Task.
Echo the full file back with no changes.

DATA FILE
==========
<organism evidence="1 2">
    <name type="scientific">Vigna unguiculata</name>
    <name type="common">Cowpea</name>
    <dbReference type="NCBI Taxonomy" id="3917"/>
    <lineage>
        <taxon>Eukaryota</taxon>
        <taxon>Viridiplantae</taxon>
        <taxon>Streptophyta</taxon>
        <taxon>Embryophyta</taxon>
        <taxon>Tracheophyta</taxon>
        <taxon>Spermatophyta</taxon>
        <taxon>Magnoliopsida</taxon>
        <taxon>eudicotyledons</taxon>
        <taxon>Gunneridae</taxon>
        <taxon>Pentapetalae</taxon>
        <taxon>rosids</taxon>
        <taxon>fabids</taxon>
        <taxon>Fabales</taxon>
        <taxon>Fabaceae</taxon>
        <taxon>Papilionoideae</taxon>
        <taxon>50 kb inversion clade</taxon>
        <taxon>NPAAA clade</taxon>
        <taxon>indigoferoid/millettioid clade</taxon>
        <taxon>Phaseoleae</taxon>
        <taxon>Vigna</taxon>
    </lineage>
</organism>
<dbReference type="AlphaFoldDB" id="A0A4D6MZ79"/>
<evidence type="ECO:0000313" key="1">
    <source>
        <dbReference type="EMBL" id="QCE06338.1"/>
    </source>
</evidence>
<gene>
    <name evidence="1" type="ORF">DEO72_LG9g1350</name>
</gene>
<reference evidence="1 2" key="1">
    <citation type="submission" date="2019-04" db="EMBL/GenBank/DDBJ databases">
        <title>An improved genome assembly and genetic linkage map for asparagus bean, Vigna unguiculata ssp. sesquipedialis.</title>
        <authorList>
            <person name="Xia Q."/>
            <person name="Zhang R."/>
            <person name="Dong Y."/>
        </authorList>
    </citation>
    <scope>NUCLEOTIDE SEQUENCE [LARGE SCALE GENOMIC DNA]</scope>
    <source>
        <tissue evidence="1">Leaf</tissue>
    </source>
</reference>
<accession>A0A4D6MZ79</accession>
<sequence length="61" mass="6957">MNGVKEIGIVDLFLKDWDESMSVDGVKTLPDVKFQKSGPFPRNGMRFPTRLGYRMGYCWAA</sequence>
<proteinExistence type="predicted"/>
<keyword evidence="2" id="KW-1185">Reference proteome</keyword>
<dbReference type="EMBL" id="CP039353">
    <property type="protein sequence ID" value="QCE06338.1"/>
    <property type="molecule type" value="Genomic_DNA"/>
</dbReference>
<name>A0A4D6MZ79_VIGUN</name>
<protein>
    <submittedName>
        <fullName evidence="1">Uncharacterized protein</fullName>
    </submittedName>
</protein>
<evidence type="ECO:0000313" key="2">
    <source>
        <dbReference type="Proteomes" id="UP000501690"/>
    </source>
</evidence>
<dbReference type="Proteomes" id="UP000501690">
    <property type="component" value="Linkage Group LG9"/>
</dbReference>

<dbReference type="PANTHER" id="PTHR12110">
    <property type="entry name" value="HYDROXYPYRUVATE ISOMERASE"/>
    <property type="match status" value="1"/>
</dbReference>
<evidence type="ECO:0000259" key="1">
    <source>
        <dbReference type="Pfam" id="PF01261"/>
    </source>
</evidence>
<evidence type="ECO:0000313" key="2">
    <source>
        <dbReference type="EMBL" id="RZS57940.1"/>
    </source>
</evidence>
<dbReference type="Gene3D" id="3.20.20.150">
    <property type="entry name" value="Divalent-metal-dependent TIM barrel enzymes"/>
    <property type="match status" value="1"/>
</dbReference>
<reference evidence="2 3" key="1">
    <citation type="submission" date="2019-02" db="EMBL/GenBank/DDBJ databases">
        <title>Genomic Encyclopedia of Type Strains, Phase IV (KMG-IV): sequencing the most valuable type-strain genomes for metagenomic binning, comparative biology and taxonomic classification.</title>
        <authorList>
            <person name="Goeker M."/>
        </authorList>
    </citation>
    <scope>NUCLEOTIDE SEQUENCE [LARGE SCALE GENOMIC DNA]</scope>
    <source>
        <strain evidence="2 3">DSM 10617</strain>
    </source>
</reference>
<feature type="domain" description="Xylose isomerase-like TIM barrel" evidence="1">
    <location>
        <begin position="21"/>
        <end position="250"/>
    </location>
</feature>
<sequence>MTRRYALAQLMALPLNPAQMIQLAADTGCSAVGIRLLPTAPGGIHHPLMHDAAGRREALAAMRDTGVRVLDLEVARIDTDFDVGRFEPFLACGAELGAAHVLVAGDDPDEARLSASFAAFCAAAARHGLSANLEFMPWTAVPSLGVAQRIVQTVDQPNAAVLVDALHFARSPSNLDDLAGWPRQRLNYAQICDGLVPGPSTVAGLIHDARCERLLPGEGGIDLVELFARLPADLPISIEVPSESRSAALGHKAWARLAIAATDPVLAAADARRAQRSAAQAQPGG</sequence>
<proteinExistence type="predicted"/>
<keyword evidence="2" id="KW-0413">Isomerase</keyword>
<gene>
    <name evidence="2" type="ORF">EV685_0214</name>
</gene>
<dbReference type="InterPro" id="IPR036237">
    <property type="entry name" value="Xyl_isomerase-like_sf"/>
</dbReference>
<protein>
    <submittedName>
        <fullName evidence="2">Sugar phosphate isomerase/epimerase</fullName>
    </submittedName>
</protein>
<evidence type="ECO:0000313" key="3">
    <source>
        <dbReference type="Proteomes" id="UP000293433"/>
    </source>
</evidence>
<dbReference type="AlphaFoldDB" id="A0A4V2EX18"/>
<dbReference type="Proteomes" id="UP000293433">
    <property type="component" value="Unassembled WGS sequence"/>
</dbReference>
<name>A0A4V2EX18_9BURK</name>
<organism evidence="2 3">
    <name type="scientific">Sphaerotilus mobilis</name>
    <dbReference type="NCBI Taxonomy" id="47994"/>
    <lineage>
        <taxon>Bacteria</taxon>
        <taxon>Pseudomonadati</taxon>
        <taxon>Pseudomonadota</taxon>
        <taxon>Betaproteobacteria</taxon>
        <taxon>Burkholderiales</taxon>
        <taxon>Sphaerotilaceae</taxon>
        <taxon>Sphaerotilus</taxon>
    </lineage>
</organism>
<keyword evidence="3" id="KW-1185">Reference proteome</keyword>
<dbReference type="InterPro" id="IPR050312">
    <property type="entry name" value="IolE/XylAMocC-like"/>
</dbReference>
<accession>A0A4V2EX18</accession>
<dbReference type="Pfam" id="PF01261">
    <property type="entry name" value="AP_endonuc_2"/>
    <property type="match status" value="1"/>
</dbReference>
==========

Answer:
<organism evidence="1 2">
    <name type="scientific">Vigna unguiculata</name>
    <name type="common">Cowpea</name>
    <dbReference type="NCBI Taxonomy" id="3917"/>
    <lineage>
        <taxon>Eukaryota</taxon>
        <taxon>Viridiplantae</taxon>
        <taxon>Streptophyta</taxon>
        <taxon>Embryophyta</taxon>
        <taxon>Tracheophyta</taxon>
        <taxon>Spermatophyta</taxon>
        <taxon>Magnoliopsida</taxon>
        <taxon>eudicotyledons</taxon>
        <taxon>Gunneridae</taxon>
        <taxon>Pentapetalae</taxon>
        <taxon>rosids</taxon>
        <taxon>fabids</taxon>
        <taxon>Fabales</taxon>
        <taxon>Fabaceae</taxon>
        <taxon>Papilionoideae</taxon>
        <taxon>50 kb inversion clade</taxon>
        <taxon>NPAAA clade</taxon>
        <taxon>indigoferoid/millettioid clade</taxon>
        <taxon>Phaseoleae</taxon>
        <taxon>Vigna</taxon>
    </lineage>
</organism>
<dbReference type="AlphaFoldDB" id="A0A4D6MZ79"/>
<evidence type="ECO:0000313" key="1">
    <source>
        <dbReference type="EMBL" id="QCE06338.1"/>
    </source>
</evidence>
<gene>
    <name evidence="1" type="ORF">DEO72_LG9g1350</name>
</gene>
<reference evidence="1 2" key="1">
    <citation type="submission" date="2019-04" db="EMBL/GenBank/DDBJ databases">
        <title>An improved genome assembly and genetic linkage map for asparagus bean, Vigna unguiculata ssp. sesquipedialis.</title>
        <authorList>
            <person name="Xia Q."/>
            <person name="Zhang R."/>
            <person name="Dong Y."/>
        </authorList>
    </citation>
    <scope>NUCLEOTIDE SEQUENCE [LARGE SCALE GENOMIC DNA]</scope>
    <source>
        <tissue evidence="1">Leaf</tissue>
    </source>
</reference>
<accession>A0A4D6MZ79</accession>
<sequence length="61" mass="6957">MNGVKEIGIVDLFLKDWDESMSVDGVKTLPDVKFQKSGPFPRNGMRFPTRLGYRMGYCWAA</sequence>
<proteinExistence type="predicted"/>
<keyword evidence="2" id="KW-1185">Reference proteome</keyword>
<dbReference type="EMBL" id="CP039353">
    <property type="protein sequence ID" value="QCE06338.1"/>
    <property type="molecule type" value="Genomic_DNA"/>
</dbReference>
<name>A0A4D6MZ79_VIGUN</name>
<protein>
    <submittedName>
        <fullName evidence="1">Uncharacterized protein</fullName>
    </submittedName>
</protein>
<evidence type="ECO:0000313" key="2">
    <source>
        <dbReference type="Proteomes" id="UP000501690"/>
    </source>
</evidence>
<dbReference type="Proteomes" id="UP000501690">
    <property type="component" value="Linkage Group LG9"/>
</dbReference>

<dbReference type="PANTHER" id="PTHR12110">
    <property type="entry name" value="HYDROXYPYRUVATE ISOMERASE"/>
    <property type="match status" value="1"/>
</dbReference>
<evidence type="ECO:0000259" key="1">
    <source>
        <dbReference type="Pfam" id="PF01261"/>
    </source>
</evidence>
<evidence type="ECO:0000313" key="2">
    <source>
        <dbReference type="EMBL" id="RZS57940.1"/>
    </source>
</evidence>
<dbReference type="Gene3D" id="3.20.20.150">
    <property type="entry name" value="Divalent-metal-dependent TIM barrel enzymes"/>
    <property type="match status" value="1"/>
</dbReference>
<reference evidence="2 3" key="1">
    <citation type="submission" date="2019-02" db="EMBL/GenBank/DDBJ databases">
        <title>Genomic Encyclopedia of Type Strains, Phase IV (KMG-IV): sequencing the most valuable type-strain genomes for metagenomic binning, comparative biology and taxonomic classification.</title>
        <authorList>
            <person name="Goeker M."/>
        </authorList>
    </citation>
    <scope>NUCLEOTIDE SEQUENCE [LARGE SCALE GENOMIC DNA]</scope>
    <source>
        <strain evidence="2 3">DSM 10617</strain>
    </source>
</reference>
<feature type="domain" description="Xylose isomerase-like TIM barrel" evidence="1">
    <location>
        <begin position="21"/>
        <end position="250"/>
    </location>
</feature>
<sequence>MTRRYALAQLMALPLNPAQMIQLAADTGCSAVGIRLLPTAPGGIHHPLMHDAAGRREALAAMRDTGVRVLDLEVARIDTDFDVGRFEPFLACGAELGAAHVLVAGDDPDEARLSASFAAFCAAAARHGLSANLEFMPWTAVPSLGVAQRIVQTVDQPNAAVLVDALHFARSPSNLDDLAGWPRQRLNYAQICDGLVPGPSTVAGLIHDARCERLLPGEGGIDLVELFARLPADLPISIEVPSESRSAALGHKAWARLAIAATDPVLAAADARRAQRSAAQAQPGG</sequence>
<proteinExistence type="predicted"/>
<keyword evidence="2" id="KW-0413">Isomerase</keyword>
<gene>
    <name evidence="2" type="ORF">EV685_0214</name>
</gene>
<dbReference type="InterPro" id="IPR036237">
    <property type="entry name" value="Xyl_isomerase-like_sf"/>
</dbReference>
<protein>
    <submittedName>
        <fullName evidence="2">Sugar phosphate isomerase/epimerase</fullName>
    </submittedName>
</protein>
<evidence type="ECO:0000313" key="3">
    <source>
        <dbReference type="Proteomes" id="UP000293433"/>
    </source>
</evidence>
<dbReference type="AlphaFoldDB" id="A0A4V2EX18"/>
<dbReference type="Proteomes" id="UP000293433">
    <property type="component" value="Unassembled WGS sequence"/>
</dbReference>
<name>A0A4V2EX18_9BURK</name>
<organism evidence="2 3">
    <name type="scientific">Sphaerotilus mobilis</name>
    <dbReference type="NCBI Taxonomy" id="47994"/>
    <lineage>
        <taxon>Bacteria</taxon>
        <taxon>Pseudomonadati</taxon>
        <taxon>Pseudomonadota</taxon>
        <taxon>Betaproteobacteria</taxon>
        <taxon>Burkholderiales</taxon>
        <taxon>Sphaerotilaceae</taxon>
        <taxon>Sphaerotilus</taxon>
    </lineage>
</organism>
<keyword evidence="3" id="KW-1185">Reference proteome</keyword>
<dbReference type="InterPro" id="IPR050312">
    <property type="entry name" value="IolE/XylAMocC-like"/>
</dbReference>
<accession>A0A4V2EX18</accession>
<dbReference type="Pfam" id="PF01261">
    <property type="entry name" value="AP_endonuc_2"/>
    <property type="match status" value="1"/>
</dbReference>